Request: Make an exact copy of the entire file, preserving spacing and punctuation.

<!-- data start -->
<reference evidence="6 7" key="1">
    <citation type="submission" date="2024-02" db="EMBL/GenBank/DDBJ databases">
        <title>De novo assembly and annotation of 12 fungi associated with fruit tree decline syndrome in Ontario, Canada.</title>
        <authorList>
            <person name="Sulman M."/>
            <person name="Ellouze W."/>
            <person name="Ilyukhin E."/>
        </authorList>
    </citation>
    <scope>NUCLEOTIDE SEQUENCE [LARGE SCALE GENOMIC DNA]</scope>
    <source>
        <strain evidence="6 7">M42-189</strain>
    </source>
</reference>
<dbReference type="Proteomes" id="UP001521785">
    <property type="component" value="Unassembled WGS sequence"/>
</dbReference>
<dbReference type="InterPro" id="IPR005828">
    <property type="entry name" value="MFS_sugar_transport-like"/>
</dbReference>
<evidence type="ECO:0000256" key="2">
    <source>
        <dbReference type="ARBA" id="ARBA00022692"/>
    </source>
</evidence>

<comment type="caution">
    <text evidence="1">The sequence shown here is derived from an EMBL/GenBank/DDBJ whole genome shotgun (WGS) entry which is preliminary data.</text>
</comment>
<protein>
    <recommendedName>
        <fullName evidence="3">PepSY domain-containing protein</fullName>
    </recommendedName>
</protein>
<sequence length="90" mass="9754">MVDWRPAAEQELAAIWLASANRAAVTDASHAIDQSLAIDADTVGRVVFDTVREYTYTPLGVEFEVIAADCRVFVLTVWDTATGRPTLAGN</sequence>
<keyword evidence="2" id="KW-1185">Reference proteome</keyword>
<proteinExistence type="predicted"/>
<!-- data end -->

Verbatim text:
<reference evidence="6 7" key="1">
    <citation type="submission" date="2024-02" db="EMBL/GenBank/DDBJ databases">
        <title>De novo assembly and annotation of 12 fungi associated with fruit tree decline syndrome in Ontario, Canada.</title>
        <authorList>
            <person name="Sulman M."/>
            <person name="Ellouze W."/>
            <person name="Ilyukhin E."/>
        </authorList>
    </citation>
    <scope>NUCLEOTIDE SEQUENCE [LARGE SCALE GENOMIC DNA]</scope>
    <source>
        <strain evidence="6 7">M42-189</strain>
    </source>
</reference>
<dbReference type="Proteomes" id="UP001521785">
    <property type="component" value="Unassembled WGS sequence"/>
</dbReference>
<dbReference type="InterPro" id="IPR005828">
    <property type="entry name" value="MFS_sugar_transport-like"/>
</dbReference>
<evidence type="ECO:0000256" key="2">
    <source>
        <dbReference type="ARBA" id="ARBA00022692"/>
    </source>
</evidence>

<comment type="caution">
    <text evidence="1">The sequence shown here is derived from an EMBL/GenBank/DDBJ whole genome shotgun (WGS) entry which is preliminary data.</text>
</comment>
<protein>
    <recommendedName>
        <fullName evidence="3">PepSY domain-containing protein</fullName>
    </recommendedName>
</protein>
<sequence length="90" mass="9754">MVDWRPAAEQELAAIWLASANRAAVTDASHAIDQSLAIDADTVGRVVFDTVREYTYTPLGVEFEVIAADCRVFVLTVWDTATGRPTLAGN</sequence>
<keyword evidence="2" id="KW-1185">Reference proteome</keyword>
<proteinExistence type="predicted"/>